All I can say is, be happy it just started, and maybe it's temporary. My kids do it all the damned time, and it drives me crazy. Today they were arguing about whether or not the thumb was a finger. Swear to God. I finally said JUST.SHUT.UP. (It was one of my finer parenting moments.)
Love the pictures!

Visty said...

Weird, that is right up the road from me and I've never been to it. I didn't know there was a fountain there! I wouldn't even know where to park. Dang, I totally suck.

When we moved here, away from all known things with nobody waiting here for us, my kids argued, too. It was a sad time that lasted a few months. But it did pass. I also had to get my own SAD under control before it could get better.

As far as the Saturday Market, I guess my own personal instinct is that there are enough questionable characters (and obvious drug use) around that I wouldn't let my kids run around by themselves there, but I may be a bit more, hmm, pessimistic than some? And HOLY FREAKING HELL the dogs. The dogs. Everybody and his uncle has to bring his big giant dog everywhere he goes, who then wants to fight with every other big giant dog it sees. Especially the Young Homeless, those people who intentionally "ride the rails" but without the train or actually going anywhere. They have drugs and dogs, and are not afraid to wield either at the saturday market. But they'll do a mime for you, for a few bucks.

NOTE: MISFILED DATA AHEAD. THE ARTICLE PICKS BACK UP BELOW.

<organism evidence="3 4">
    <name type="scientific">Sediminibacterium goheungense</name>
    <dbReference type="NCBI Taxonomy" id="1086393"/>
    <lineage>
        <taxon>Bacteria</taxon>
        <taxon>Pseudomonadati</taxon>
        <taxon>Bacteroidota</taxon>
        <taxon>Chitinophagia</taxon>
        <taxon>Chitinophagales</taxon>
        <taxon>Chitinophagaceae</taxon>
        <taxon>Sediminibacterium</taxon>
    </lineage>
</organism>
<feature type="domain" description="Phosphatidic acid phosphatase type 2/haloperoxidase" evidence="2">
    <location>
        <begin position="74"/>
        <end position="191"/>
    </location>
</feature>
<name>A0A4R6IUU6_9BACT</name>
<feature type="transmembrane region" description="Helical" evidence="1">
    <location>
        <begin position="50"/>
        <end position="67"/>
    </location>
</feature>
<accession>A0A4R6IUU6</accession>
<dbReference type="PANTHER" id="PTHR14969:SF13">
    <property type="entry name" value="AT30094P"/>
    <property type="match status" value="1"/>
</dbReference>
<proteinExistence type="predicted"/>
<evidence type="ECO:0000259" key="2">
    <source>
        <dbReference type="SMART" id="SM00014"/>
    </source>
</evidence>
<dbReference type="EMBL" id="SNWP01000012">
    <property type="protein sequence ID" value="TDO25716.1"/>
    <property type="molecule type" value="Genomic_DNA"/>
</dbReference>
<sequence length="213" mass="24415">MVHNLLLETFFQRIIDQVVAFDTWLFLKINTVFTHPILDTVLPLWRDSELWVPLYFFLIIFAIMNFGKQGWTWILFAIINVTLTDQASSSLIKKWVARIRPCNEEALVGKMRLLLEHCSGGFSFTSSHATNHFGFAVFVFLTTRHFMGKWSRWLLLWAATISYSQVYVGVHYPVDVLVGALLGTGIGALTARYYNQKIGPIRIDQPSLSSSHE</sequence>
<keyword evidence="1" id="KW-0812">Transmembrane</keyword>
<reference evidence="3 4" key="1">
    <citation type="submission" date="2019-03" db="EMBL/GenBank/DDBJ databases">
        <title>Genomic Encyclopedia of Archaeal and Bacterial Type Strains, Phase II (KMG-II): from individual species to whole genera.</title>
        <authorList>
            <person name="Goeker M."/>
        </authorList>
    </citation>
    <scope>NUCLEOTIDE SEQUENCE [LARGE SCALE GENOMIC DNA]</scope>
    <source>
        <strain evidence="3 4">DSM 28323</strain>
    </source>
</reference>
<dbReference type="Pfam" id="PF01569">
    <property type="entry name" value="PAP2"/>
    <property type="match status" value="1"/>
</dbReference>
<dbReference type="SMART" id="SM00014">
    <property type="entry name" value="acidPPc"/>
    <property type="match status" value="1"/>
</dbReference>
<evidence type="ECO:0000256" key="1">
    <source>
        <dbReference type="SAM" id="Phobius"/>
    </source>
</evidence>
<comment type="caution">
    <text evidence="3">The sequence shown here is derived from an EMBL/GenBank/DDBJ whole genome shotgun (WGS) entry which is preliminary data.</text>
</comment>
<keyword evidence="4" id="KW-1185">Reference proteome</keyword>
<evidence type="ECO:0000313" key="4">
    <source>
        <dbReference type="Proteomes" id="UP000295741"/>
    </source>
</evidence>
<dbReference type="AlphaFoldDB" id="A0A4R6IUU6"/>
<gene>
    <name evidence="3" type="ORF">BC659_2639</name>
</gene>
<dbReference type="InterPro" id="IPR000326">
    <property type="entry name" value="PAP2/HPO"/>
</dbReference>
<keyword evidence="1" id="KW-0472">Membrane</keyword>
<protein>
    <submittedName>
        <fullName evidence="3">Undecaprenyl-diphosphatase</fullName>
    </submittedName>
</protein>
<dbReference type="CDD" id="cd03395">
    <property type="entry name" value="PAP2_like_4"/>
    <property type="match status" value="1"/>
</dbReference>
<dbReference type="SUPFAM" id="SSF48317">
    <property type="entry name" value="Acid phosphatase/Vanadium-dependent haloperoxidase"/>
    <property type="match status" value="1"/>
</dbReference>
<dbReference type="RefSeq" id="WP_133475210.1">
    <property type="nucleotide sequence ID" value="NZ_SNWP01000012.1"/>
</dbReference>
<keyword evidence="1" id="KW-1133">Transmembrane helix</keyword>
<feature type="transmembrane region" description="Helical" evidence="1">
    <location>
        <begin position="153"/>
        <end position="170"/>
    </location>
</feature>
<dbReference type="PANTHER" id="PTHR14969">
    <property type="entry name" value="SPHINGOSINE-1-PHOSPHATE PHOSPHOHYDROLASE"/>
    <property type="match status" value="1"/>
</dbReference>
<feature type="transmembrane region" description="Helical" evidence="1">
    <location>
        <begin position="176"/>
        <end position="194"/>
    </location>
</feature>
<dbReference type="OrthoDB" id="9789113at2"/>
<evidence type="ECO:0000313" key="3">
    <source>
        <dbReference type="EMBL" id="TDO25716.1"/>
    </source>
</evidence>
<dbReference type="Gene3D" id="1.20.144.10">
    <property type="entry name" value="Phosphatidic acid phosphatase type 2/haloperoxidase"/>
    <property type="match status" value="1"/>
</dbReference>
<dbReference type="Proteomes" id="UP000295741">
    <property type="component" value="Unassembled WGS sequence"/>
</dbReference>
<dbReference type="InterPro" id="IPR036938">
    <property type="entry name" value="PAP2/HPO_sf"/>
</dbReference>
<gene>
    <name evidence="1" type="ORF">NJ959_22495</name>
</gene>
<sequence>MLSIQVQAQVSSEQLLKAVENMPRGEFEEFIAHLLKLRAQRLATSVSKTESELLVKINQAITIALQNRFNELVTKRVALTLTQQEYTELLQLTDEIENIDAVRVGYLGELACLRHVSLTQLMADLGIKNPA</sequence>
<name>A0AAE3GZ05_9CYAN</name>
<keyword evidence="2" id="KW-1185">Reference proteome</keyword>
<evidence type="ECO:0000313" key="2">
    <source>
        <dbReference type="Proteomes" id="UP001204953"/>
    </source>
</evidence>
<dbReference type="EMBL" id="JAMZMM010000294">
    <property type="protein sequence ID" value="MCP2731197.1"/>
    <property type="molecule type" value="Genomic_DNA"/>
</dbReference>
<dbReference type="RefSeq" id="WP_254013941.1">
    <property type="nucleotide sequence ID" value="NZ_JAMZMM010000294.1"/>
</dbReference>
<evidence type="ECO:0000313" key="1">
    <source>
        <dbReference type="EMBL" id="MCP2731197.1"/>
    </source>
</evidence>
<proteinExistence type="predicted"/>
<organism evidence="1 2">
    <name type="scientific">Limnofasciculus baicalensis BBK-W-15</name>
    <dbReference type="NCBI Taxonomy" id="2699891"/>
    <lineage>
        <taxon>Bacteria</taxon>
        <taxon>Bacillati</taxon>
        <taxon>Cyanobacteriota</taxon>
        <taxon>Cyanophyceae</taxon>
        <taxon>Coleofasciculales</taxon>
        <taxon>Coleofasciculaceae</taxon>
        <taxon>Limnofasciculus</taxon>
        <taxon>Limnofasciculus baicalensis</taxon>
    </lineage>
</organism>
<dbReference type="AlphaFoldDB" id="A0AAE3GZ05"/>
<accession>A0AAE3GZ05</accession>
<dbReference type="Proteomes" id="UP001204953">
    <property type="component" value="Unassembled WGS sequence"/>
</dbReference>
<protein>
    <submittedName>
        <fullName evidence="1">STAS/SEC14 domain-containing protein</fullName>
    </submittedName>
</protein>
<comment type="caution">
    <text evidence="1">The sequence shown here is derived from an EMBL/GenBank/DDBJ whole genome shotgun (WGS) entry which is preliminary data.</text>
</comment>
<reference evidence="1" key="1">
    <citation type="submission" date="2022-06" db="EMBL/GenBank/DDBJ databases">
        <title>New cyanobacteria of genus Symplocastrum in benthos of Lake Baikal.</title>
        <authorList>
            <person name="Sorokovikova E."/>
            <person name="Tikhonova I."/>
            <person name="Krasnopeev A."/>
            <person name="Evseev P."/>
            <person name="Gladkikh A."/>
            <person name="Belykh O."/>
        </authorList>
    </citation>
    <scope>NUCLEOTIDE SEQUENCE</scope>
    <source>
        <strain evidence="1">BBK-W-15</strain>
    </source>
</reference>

I like the SM, but it has it's Dark Side.

I know it's rough, and I am glad for you that you moved here on the verge of the dry season instead of, say, November. We moved here in a September, and it got ugly real quick, which exacerbated the down feelings.

I think on some nice day we should meet at a park and chat. Of course, maybe you don't want to after my hideously shaming description of Portland's treasure.

Tammie said...

visty: ha! its funny because the grey and rain was one of the reasons we picked this place, so i keep waiting for it. its been pretty sunny here lately. jay and i were starting to wonder if the grey skies that everyone talks about was a hoax. :) or maybe the sunshine followed us.

as for the saturday market, i totally hear ya. there were definitely some creepy critters there-human and otherwise. and as much as they suck, i want my son to feel comfortable around them, know how to avoid them, stand up to them, etc...AND, he had his cell phone with him. i probably would have not let him go off on his own without it.

also, my son is fairly level headed and pretty much immune to negative peer pressure. now my daughter on the other hand, appears to be a total follower, so when she gets older there is the distinct possibility that she will never see the saturday market without leaving my side.

and i would love to meet up at a park someday. and you can bitch about portland all you want. :)

michelle harmon said...

I have always thought you were a good mama, but reading this... I realize you are an AMAZING MAMA. Your ability to listen to your children, even when they are doing crazy-kid-anger talk is a skill so many parents don't consider or know is really important. You and your hubby are smart, loving, and wonderful parents. Your children are adjusting and so are their parents and you are right, it will all even out. I love how you are handling this move and if I ever find myself moving my family across the country {also a dream of mine}, I hope to remember this post and your inspiring insights. Seriously. I know that was a lot of compliments, but seriously. I mean 'em. ;)